LANDMAN & BEATTY     Indianapolis, IN
Indianapolis, IN        
    Indianapolis, IN

    Petitioner,                  )
    v.                           )

            ) Cause No. 49T10-0005-TA-60
GOVERNMENT FINANCE, See footnote         )
    Respondent.            )    


August 30, 2004

Piston Service Company (Piston) appeals the final determination of the State Board of Tax Commissioners (State Board) valuing its real property for the 1995 tax year. The sole issue for the Court to decide is whether the State Board erred in applying a grade of “C+1” to Piston’s improvement.

    Piston owns a one-story building on Madison Avenue in Indianapolis, Indiana. For the 1995 assessment year, the Perry Township Assessor (Assessor) assigned Piston’s improvement a grade factor of “C+1.”
Believing the grade factor to be too high, Piston petitioned the Marion County Board of Review (BOR) for a lower assessment. More specifically, Piston argued that the grade factor assigned to its improvement should be reduced to a “C-2.” After conducting a hearing on the matter, the BOR upheld the assessment.
Piston subsequently appealed to the State Board. The State Board held a hearing on October 28, 1998. On March 29, 2000, the State Board issued its final determination affirming the assessment.
Piston filed an original tax appeal on May 4, 2000. The Court heard the parties’ oral arguments on January 30, 2002. Additional facts will be supplied as needed.
Standard of Review

This Court gives great deference to final determinations of the State Board when it acts within the scope of its authority. Hamstra Builders, Inc. v. Dep’t of Local Gov’t Fin., 783 N.E.2d 387, 390 (Ind. Tax Ct. 2003). Thus, the Court will reverse a final determination of the State Board when it is:
arbitrary, capricious, an abuse of discretion, or otherwise not in accordance with law;
contrary to constitutional right, power, privilege, or immunity;
in excess of or short of statutory jurisdiction, authority, or limitations;
without observance of procedure required by law; or
unsupported by substantial or reliable evidence.
Ind. Code Ann. § 33-26-6-4 (West Supp. 2004).
    When appealing to this Court from a State Board final determination, the taxpayer bears the burden of showing that the final determination is invalid. Hamstra Builders, Inc., 783 N.E.2d at 390. To do so, the taxpayer must present a prima facie case, i.e., a case in which the evidence is “sufficient to establish a given fact and which if not contradicted will remain sufficient.” Miller Structures, Inc. v. State Bd. of Tax Comm’rs, 748 N.E.2d 943, 947 (Ind. Tax Ct. 2001) (citation omitted). To establish a prima facie case, the taxpayer must offer probative evidence concerning the alleged assessment error. Id. Only after the taxpayer has met its burden is the State Board’s duty to support its final determination with substantial evidence triggered. Whitley Prods., Inc. v. State Bd. of Tax Comm’rs, 704 N.E.2d 1113, 1119-20 (Ind. Tax Ct. 1998), review denied.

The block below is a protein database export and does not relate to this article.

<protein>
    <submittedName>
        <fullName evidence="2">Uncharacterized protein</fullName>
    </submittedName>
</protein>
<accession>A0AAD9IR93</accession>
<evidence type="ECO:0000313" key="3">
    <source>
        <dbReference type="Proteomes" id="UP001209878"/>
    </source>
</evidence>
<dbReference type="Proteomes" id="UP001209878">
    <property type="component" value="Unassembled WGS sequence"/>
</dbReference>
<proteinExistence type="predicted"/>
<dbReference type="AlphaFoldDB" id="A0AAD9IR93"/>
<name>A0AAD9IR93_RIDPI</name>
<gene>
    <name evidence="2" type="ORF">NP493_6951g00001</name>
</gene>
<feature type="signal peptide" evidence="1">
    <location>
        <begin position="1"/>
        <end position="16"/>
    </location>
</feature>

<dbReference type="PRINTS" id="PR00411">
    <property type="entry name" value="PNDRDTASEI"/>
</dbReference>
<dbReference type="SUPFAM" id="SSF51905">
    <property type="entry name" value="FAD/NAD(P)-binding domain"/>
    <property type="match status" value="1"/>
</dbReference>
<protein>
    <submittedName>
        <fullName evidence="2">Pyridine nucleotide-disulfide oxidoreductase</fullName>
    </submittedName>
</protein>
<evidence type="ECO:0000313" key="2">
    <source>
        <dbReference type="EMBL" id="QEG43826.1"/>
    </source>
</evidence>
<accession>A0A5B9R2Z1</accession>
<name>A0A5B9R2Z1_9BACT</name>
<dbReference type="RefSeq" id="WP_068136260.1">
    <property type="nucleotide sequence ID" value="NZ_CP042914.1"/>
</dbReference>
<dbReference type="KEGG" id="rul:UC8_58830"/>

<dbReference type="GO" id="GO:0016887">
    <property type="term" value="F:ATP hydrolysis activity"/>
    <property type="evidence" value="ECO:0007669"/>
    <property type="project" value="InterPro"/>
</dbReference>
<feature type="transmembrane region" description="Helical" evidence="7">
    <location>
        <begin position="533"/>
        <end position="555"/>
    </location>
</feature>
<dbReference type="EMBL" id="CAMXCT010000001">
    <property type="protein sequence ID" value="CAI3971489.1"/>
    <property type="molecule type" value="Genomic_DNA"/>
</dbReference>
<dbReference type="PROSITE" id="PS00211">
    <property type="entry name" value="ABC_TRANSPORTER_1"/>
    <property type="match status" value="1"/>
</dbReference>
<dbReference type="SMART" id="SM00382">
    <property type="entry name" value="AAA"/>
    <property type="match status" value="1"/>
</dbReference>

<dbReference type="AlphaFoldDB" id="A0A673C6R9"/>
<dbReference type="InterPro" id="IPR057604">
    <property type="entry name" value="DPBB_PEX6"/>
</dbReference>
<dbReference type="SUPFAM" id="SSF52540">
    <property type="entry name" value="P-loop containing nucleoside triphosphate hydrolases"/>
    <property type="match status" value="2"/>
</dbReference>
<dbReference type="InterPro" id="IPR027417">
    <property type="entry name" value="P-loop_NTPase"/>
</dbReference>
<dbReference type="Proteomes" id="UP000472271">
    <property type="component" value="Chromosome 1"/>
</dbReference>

Piston claims that the State Board erroneously graded its property. Specifically, it argues that because its improvement deviates from the model used to assess it, the current grade of “C+1” is excessive and therefore the grade should be reduced to “C-2.”
Under Indiana’s true tax value system, assessors use cost schedules to determine the base reproduction cost of a particular improvement. See id. at 1116. See also Ind. Admin. Code tit. 50, r. 2.2-11-6 (1996). To help identify and define various classes of improvements, the State Board has categorized them into several models. Ind. Admin. Code tit. 50, r. 2.2-11-1 to -3 (1996). A model is a “conceptual tool used to replicate reproduction cost of a given structure using typical construction materials. The model assumes that there are certain elements of construction for a given use type.” Ind. Admin. Code tit. 50, r. 2.2-10-6.1(a)(1) (1996).
In turn, improvements are assigned a grade factor based on their design and the quality of their materials and workmanship. See Ind. Admin. Code tit. 50, r 2.2-10-3 (1996). The grades, which range from “A” to “E,” represent multipliers that are applied to the base rate of an improvement. See footnote See id.; Miller Structures Inc., 748 N.E.2d at 952. The “C” grade, which is the norm, is assigned when a building is “moderately attractive and constructed with average quality materials and workmanship.” 50 IAC 2.2-10-3(a)(3); see also 50 IAC 2.2-10-3(b). An improvement with a “C” grade has “an average quality interior finish with adequate built-ins, standard quality fixtures, and mechanical features.” 50 IAC 2.2-10-3(a)(3). An improvement with a “D” grade, on the other hand, is “constructed with economy materials and fair workmanship. [It is] devoid of architectural treatment and ha[s] a substandard quality interior finish with minimal built-in features, substandard quality electrical and plumbing fixtures, and a substandard quality heating system.” 50 IAC 2.2-10-3(a)(4).
When an improvement deviates from the cost schedules/models used to assess it, the State Board’s regulations provide for adjustments to be made to the base price to account for the deviations. See 50 IAC 2.2-10-6.1(c). The preferred method to account for the deviations is to use separate schedules that show the cost of certain components and features present in the model, as it allows the base reproduction cost of an improvement to be adjusted objectively. See Ind. Admin. Code tit. 50, r. 2.2-10-6.1(b)-(e) (1996). See also Whitley Prods., Inc., 704 N.E.2d at 1117. The other method to account for such deviations is the application of grade adjustment. In other words, a grade factor can either be lowered or raised to reflect an improvement’s deviations from the model used to assess it. Nevertheless, this method should be avoided, if at all possible, as it requires the application of subjective judgment. See Whitley Prods., Inc., 704 N.E.2d at 1117.